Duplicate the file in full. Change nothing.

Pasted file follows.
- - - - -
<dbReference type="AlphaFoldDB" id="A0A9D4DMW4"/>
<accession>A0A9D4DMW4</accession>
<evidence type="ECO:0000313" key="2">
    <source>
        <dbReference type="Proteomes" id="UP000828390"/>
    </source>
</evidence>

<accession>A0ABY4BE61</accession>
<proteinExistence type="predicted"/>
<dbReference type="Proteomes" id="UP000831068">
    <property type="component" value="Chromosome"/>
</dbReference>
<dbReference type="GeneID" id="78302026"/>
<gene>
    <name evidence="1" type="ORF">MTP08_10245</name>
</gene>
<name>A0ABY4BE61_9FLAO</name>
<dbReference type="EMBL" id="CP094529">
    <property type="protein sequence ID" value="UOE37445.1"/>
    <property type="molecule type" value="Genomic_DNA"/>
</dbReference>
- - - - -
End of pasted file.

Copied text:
<dbReference type="AlphaFoldDB" id="A0A9D4DMW4"/>
<accession>A0A9D4DMW4</accession>
<evidence type="ECO:0000313" key="2">
    <source>
        <dbReference type="Proteomes" id="UP000828390"/>
    </source>
</evidence>

<accession>A0ABY4BE61</accession>
<proteinExistence type="predicted"/>
<dbReference type="Proteomes" id="UP000831068">
    <property type="component" value="Chromosome"/>
</dbReference>
<dbReference type="GeneID" id="78302026"/>
<gene>
    <name evidence="1" type="ORF">MTP08_10245</name>
</gene>
<name>A0ABY4BE61_9FLAO</name>
<dbReference type="EMBL" id="CP094529">
    <property type="protein sequence ID" value="UOE37445.1"/>
    <property type="molecule type" value="Genomic_DNA"/>
</dbReference>